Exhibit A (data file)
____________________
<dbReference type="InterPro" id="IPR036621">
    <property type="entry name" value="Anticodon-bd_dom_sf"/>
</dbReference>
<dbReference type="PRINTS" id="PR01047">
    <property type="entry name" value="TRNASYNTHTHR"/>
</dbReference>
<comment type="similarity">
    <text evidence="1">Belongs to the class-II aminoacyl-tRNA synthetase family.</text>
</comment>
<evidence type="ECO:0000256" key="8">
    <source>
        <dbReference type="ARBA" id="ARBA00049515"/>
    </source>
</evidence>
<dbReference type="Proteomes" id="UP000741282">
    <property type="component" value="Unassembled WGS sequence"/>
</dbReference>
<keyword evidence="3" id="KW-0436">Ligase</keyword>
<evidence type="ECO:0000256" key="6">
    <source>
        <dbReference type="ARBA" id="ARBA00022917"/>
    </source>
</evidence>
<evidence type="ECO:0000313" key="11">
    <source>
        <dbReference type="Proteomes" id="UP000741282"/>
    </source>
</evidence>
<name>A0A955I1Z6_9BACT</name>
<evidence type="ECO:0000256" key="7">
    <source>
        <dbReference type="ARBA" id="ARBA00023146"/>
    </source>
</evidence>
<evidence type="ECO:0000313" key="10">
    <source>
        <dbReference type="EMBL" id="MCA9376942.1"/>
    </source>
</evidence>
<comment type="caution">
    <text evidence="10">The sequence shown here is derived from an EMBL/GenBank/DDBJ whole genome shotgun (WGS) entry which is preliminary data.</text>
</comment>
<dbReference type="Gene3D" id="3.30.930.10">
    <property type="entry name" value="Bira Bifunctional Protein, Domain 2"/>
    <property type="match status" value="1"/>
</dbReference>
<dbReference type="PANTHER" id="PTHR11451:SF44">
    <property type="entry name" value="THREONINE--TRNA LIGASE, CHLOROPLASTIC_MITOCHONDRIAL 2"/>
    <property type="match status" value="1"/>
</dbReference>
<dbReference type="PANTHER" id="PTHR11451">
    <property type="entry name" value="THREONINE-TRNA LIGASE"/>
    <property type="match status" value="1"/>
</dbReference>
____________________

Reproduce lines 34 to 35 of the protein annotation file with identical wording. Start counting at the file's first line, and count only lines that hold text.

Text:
</evidence>
<evidence type="ECO:0000313" key="10">